I Wish I Had Prepared for Opiate Substance Abuse Treatment

When I was abusing hydrocodone, it took up the majority of my thoughts. I worried about being without it and that drove me to spend a lot of time seeking it out and freaking out about running out. I knew that I had to get into opiate substance abuse treatment, but I wasn’t in the state of mind where I could think too much about treatment.

Substance abuse support groups

I didn’t do any research. I was nervous about asking people close to me to help with my decision making, so I jumped into opiate addiction treatment with no idea what would happen. I wish I had been more prepared because I lost a lot of time resisting the care I was offered.

I Was Thankful for Detox Assistance

Initially, I had to go through the detox portion of my opiate substance abuse treatment. My withdrawals were excruciating and although I knew from previous attempts to stop using that these symptoms could be bad, I had never been able to make it through this period without relapsing. It is a wonder that I was able to stay in the facility. I would have discharged myself, but the center did provide me with medication to ease the discomfort and that helped me get through it.

I Resisted Treatment

However, when I had to participate in treatment sessions, my gratitude disappeared and I was combative. I didn’t know I would have to do so much sharing and so much self-examination. It seemed pointless. I was totally sober, wasn’t that enough? I refused to participate fully in groups and I shut down completely in individual therapy sessions. It took at least a third of my treatment period for me to finally break through and accept what was happening.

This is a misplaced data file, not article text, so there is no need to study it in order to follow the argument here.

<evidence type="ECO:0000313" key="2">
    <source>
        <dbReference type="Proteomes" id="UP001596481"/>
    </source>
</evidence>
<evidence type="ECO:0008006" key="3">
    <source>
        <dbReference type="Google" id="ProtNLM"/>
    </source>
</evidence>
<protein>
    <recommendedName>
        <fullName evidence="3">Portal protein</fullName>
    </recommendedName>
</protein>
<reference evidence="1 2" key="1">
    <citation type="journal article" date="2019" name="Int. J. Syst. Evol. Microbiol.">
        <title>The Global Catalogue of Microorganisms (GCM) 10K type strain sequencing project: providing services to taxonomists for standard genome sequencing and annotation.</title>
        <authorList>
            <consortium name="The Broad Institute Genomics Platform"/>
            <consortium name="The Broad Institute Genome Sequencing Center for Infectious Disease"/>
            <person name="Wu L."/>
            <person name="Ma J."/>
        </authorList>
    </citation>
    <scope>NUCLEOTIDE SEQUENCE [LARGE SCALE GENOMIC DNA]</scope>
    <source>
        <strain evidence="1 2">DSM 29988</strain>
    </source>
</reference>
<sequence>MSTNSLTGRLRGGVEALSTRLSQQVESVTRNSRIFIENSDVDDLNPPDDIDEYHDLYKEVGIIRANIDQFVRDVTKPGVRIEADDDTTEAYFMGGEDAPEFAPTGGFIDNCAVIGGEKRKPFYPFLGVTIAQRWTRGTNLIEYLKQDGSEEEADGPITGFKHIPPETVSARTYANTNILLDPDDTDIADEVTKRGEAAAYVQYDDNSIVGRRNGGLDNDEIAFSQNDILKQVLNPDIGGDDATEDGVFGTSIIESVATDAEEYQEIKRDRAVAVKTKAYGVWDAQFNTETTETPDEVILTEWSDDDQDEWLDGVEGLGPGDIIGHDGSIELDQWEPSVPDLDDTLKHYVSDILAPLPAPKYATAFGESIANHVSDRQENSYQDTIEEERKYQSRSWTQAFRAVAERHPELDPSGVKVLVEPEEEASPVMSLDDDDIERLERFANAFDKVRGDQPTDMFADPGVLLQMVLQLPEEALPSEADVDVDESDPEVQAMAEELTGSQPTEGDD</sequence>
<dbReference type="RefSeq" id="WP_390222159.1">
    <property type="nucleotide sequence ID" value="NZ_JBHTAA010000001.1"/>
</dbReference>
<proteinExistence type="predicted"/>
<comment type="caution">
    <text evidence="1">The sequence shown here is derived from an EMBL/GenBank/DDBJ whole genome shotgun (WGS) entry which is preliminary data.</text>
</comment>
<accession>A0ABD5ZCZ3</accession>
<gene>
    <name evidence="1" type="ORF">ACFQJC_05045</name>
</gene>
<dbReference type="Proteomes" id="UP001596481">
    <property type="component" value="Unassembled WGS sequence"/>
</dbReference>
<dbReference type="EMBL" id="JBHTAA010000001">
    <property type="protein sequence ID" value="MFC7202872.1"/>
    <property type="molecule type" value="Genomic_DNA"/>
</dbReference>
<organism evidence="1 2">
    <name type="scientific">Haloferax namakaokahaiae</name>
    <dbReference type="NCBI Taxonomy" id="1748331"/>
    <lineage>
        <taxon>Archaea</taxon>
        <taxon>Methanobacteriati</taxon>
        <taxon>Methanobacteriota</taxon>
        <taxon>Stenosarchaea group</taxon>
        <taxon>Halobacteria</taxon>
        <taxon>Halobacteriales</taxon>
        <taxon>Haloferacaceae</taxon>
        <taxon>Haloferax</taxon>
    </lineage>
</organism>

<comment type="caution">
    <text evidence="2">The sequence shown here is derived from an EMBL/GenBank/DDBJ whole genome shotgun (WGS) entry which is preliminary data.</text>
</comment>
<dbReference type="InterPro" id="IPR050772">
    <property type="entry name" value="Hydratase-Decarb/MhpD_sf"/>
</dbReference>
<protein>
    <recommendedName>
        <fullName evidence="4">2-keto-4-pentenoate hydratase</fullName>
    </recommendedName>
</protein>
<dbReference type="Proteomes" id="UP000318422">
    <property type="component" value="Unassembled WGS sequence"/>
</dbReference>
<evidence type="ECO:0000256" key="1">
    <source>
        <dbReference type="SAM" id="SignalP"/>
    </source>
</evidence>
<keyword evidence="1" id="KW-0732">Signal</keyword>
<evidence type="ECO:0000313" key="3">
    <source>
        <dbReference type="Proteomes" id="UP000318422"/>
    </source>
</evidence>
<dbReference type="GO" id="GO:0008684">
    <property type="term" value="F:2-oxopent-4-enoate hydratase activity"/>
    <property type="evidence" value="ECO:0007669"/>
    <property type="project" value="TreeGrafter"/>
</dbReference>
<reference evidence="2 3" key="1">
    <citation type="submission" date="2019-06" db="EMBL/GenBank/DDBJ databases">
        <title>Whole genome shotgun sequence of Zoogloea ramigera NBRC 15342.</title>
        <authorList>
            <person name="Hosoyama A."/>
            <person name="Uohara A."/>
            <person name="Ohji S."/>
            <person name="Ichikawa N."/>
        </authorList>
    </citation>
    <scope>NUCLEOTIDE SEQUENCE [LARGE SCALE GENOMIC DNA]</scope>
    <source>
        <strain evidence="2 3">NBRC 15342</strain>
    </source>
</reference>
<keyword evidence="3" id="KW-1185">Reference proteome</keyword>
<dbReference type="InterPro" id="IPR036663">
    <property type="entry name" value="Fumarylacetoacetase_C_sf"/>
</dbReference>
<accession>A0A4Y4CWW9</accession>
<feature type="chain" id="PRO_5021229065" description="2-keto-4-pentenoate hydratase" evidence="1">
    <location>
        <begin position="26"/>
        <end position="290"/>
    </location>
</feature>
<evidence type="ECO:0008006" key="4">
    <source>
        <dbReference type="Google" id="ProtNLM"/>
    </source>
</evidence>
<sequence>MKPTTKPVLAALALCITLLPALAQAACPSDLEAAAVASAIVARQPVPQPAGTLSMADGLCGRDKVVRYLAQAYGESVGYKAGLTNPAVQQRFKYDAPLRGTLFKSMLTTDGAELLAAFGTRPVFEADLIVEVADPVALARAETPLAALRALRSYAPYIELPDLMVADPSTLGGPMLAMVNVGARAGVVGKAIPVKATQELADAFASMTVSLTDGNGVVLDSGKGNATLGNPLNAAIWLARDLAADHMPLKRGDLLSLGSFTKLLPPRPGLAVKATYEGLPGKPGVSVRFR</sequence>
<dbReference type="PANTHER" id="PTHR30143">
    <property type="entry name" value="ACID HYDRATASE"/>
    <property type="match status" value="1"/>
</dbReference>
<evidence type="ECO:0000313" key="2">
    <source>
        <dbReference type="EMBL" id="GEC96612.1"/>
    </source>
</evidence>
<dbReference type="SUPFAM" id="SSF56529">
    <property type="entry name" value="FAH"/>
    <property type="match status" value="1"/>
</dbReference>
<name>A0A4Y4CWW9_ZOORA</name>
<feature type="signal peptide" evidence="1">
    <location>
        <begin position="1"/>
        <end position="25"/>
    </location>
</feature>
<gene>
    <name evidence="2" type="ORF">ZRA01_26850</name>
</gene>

I Should Have Been Open to Care

Had I researched programs, I would have been able to come to terms with what would happen in opiate addiction treatment before I was placed in that situation. I would have been more engaged, and I would have done it sooner. I missed out on a large chunk of my care because I resisted and proper research would have controlled that.

What Do You Know About Your Opiate Addiction Treatment Program? Ask Prospective Opiate Substance Abuse Treatment Centers These Questions

Now that you have decided you need to get into opiate substance abuse treatment, you are very close to receiving the emotional support and expertise needed to assist you in recovering from your opiate use disorder. But, how do you know which opiate addiction treatment facility will be the best option for you? This is why doing your research is so important. In addition to searching the web, make sure that your research includes calling you top rehab choices and getting constructive answers to your crucial questions. This will help you feel certain you have picked the best selection.

members of an AA meeting

It’s not enough to let geographic location and cost be your only considerations. Ask about the following as well.

Accreditation and Licensing

You need to know that state licensing isn’t the same as accreditation. States will differ in their licensing requirements. However, national accreditation programs have consistent conditions that hinge upon the elements of treatment that have proved effective. Accreditation has high standards and it must be certified each year to maintain it. This means that you can trust a consistently high level of care form accredited opiate addiction treatment programs.